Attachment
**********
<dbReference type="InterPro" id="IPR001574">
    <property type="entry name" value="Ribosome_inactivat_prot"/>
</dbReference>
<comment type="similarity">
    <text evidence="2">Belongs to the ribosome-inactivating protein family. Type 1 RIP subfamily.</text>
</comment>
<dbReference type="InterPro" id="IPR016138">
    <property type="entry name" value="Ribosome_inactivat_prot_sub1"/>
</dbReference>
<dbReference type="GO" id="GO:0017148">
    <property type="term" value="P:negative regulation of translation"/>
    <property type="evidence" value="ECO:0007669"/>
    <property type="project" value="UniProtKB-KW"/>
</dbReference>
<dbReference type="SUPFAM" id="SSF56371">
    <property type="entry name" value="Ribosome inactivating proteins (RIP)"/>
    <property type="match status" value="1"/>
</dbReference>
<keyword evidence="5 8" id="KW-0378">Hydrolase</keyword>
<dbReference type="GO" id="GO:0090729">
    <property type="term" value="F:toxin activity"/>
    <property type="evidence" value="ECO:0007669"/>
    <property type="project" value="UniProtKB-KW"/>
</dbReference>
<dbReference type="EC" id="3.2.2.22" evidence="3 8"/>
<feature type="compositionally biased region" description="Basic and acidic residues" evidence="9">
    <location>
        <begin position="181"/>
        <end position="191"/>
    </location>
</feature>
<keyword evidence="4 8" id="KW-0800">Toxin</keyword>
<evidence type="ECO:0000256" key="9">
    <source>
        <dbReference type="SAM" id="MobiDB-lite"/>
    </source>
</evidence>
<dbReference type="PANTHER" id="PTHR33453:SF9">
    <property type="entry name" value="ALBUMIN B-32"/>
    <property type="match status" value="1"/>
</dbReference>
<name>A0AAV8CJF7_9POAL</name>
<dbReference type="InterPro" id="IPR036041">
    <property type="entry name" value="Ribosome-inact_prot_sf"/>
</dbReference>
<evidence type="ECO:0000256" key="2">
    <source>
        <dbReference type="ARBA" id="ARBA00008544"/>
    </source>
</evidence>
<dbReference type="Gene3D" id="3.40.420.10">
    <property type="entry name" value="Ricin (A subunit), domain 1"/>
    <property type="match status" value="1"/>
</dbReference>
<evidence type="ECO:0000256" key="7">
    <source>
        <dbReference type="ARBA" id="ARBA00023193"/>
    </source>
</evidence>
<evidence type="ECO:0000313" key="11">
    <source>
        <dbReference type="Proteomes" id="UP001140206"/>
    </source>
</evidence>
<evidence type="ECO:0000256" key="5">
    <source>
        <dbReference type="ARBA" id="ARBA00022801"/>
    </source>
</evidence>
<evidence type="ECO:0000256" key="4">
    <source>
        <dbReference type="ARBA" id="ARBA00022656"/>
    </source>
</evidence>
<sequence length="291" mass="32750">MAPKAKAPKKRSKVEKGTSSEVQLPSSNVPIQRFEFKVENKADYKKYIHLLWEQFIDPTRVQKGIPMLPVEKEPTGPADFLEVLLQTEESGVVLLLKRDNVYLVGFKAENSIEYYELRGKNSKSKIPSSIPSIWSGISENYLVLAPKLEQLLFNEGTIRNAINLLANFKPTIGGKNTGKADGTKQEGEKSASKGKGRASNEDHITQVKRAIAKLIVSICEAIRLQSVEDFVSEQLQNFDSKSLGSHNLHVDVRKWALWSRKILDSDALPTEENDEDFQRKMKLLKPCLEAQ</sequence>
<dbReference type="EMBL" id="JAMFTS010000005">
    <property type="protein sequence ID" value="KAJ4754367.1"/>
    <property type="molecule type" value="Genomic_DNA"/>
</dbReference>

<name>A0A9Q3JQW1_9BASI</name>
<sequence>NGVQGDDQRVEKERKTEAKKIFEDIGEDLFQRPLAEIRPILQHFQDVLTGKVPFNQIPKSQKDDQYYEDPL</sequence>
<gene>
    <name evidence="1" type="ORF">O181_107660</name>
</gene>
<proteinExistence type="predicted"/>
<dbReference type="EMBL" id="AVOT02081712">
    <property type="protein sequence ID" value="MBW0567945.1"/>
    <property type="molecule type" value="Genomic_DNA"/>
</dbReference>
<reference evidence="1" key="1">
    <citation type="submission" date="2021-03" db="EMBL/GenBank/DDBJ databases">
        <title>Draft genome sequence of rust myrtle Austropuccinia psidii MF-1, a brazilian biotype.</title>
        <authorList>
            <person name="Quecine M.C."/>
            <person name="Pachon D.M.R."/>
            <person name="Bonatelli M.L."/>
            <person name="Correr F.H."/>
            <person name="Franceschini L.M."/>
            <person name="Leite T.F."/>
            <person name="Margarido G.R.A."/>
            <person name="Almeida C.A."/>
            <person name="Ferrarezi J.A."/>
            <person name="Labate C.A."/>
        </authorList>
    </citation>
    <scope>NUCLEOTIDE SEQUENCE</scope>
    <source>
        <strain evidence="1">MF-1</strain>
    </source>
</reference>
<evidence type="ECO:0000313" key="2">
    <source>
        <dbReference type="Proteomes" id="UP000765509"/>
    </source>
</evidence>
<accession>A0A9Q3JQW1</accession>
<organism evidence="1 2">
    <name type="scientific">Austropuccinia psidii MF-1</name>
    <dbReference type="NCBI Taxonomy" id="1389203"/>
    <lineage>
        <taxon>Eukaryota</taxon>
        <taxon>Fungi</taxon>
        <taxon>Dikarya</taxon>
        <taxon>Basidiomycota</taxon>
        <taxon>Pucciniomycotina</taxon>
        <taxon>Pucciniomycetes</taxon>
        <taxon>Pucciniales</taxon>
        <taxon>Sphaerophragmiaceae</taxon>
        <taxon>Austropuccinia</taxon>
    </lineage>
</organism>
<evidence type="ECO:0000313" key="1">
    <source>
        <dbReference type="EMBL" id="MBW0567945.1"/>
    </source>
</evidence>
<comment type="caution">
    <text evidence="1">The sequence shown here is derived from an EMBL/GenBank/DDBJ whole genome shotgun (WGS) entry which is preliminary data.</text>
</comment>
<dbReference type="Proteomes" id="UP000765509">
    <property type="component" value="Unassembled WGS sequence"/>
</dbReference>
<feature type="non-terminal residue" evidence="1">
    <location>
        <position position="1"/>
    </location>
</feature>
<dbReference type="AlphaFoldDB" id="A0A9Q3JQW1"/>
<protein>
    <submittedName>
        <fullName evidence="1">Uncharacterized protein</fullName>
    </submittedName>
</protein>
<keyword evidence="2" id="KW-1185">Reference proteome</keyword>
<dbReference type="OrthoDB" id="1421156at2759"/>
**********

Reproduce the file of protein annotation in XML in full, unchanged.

<dbReference type="InterPro" id="IPR001574">
    <property type="entry name" value="Ribosome_inactivat_prot"/>
</dbReference>
<comment type="similarity">
    <text evidence="2">Belongs to the ribosome-inactivating protein family. Type 1 RIP subfamily.</text>
</comment>
<dbReference type="InterPro" id="IPR016138">
    <property type="entry name" value="Ribosome_inactivat_prot_sub1"/>
</dbReference>
<dbReference type="GO" id="GO:0017148">
    <property type="term" value="P:negative regulation of translation"/>
    <property type="evidence" value="ECO:0007669"/>
    <property type="project" value="UniProtKB-KW"/>
</dbReference>
<dbReference type="SUPFAM" id="SSF56371">
    <property type="entry name" value="Ribosome inactivating proteins (RIP)"/>
    <property type="match status" value="1"/>
</dbReference>
<keyword evidence="5 8" id="KW-0378">Hydrolase</keyword>
<dbReference type="GO" id="GO:0090729">
    <property type="term" value="F:toxin activity"/>
    <property type="evidence" value="ECO:0007669"/>
    <property type="project" value="UniProtKB-KW"/>
</dbReference>
<dbReference type="EC" id="3.2.2.22" evidence="3 8"/>
<feature type="compositionally biased region" description="Basic and acidic residues" evidence="9">
    <location>
        <begin position="181"/>
        <end position="191"/>
    </location>
</feature>
<keyword evidence="4 8" id="KW-0800">Toxin</keyword>
<evidence type="ECO:0000256" key="9">
    <source>
        <dbReference type="SAM" id="MobiDB-lite"/>
    </source>
</evidence>
<dbReference type="PANTHER" id="PTHR33453:SF9">
    <property type="entry name" value="ALBUMIN B-32"/>
    <property type="match status" value="1"/>
</dbReference>
<name>A0AAV8CJF7_9POAL</name>
<dbReference type="InterPro" id="IPR036041">
    <property type="entry name" value="Ribosome-inact_prot_sf"/>
</dbReference>
<evidence type="ECO:0000256" key="2">
    <source>
        <dbReference type="ARBA" id="ARBA00008544"/>
    </source>
</evidence>
<dbReference type="Gene3D" id="3.40.420.10">
    <property type="entry name" value="Ricin (A subunit), domain 1"/>
    <property type="match status" value="1"/>
</dbReference>
<evidence type="ECO:0000256" key="7">
    <source>
        <dbReference type="ARBA" id="ARBA00023193"/>
    </source>
</evidence>
<evidence type="ECO:0000313" key="11">
    <source>
        <dbReference type="Proteomes" id="UP001140206"/>
    </source>
</evidence>
<evidence type="ECO:0000256" key="5">
    <source>
        <dbReference type="ARBA" id="ARBA00022801"/>
    </source>
</evidence>
<evidence type="ECO:0000256" key="4">
    <source>
        <dbReference type="ARBA" id="ARBA00022656"/>
    </source>
</evidence>
<sequence length="291" mass="32750">MAPKAKAPKKRSKVEKGTSSEVQLPSSNVPIQRFEFKVENKADYKKYIHLLWEQFIDPTRVQKGIPMLPVEKEPTGPADFLEVLLQTEESGVVLLLKRDNVYLVGFKAENSIEYYELRGKNSKSKIPSSIPSIWSGISENYLVLAPKLEQLLFNEGTIRNAINLLANFKPTIGGKNTGKADGTKQEGEKSASKGKGRASNEDHITQVKRAIAKLIVSICEAIRLQSVEDFVSEQLQNFDSKSLGSHNLHVDVRKWALWSRKILDSDALPTEENDEDFQRKMKLLKPCLEAQ</sequence>
<dbReference type="EMBL" id="JAMFTS010000005">
    <property type="protein sequence ID" value="KAJ4754367.1"/>
    <property type="molecule type" value="Genomic_DNA"/>
</dbReference>

<name>A0A9Q3JQW1_9BASI</name>
<sequence>NGVQGDDQRVEKERKTEAKKIFEDIGEDLFQRPLAEIRPILQHFQDVLTGKVPFNQIPKSQKDDQYYEDPL</sequence>
<gene>
    <name evidence="1" type="ORF">O181_107660</name>
</gene>
<proteinExistence type="predicted"/>
<dbReference type="EMBL" id="AVOT02081712">
    <property type="protein sequence ID" value="MBW0567945.1"/>
    <property type="molecule type" value="Genomic_DNA"/>
</dbReference>
<reference evidence="1" key="1">
    <citation type="submission" date="2021-03" db="EMBL/GenBank/DDBJ databases">
        <title>Draft genome sequence of rust myrtle Austropuccinia psidii MF-1, a brazilian biotype.</title>
        <authorList>
            <person name="Quecine M.C."/>
            <person name="Pachon D.M.R."/>
            <person name="Bonatelli M.L."/>
            <person name="Correr F.H."/>
            <person name="Franceschini L.M."/>
            <person name="Leite T.F."/>
            <person name="Margarido G.R.A."/>
            <person name="Almeida C.A."/>
            <person name="Ferrarezi J.A."/>
            <person name="Labate C.A."/>
        </authorList>
    </citation>
    <scope>NUCLEOTIDE SEQUENCE</scope>
    <source>
        <strain evidence="1">MF-1</strain>
    </source>
</reference>
<evidence type="ECO:0000313" key="2">
    <source>
        <dbReference type="Proteomes" id="UP000765509"/>
    </source>
</evidence>
<accession>A0A9Q3JQW1</accession>
<organism evidence="1 2">
    <name type="scientific">Austropuccinia psidii MF-1</name>
    <dbReference type="NCBI Taxonomy" id="1389203"/>
    <lineage>
        <taxon>Eukaryota</taxon>
        <taxon>Fungi</taxon>
        <taxon>Dikarya</taxon>
        <taxon>Basidiomycota</taxon>
        <taxon>Pucciniomycotina</taxon>
        <taxon>Pucciniomycetes</taxon>
        <taxon>Pucciniales</taxon>
        <taxon>Sphaerophragmiaceae</taxon>
        <taxon>Austropuccinia</taxon>
    </lineage>
</organism>
<evidence type="ECO:0000313" key="1">
    <source>
        <dbReference type="EMBL" id="MBW0567945.1"/>
    </source>
</evidence>
<comment type="caution">
    <text evidence="1">The sequence shown here is derived from an EMBL/GenBank/DDBJ whole genome shotgun (WGS) entry which is preliminary data.</text>
</comment>
<dbReference type="Proteomes" id="UP000765509">
    <property type="component" value="Unassembled WGS sequence"/>
</dbReference>
<feature type="non-terminal residue" evidence="1">
    <location>
        <position position="1"/>
    </location>
</feature>
<dbReference type="AlphaFoldDB" id="A0A9Q3JQW1"/>
<protein>
    <submittedName>
        <fullName evidence="1">Uncharacterized protein</fullName>
    </submittedName>
</protein>
<keyword evidence="2" id="KW-1185">Reference proteome</keyword>
<dbReference type="OrthoDB" id="1421156at2759"/>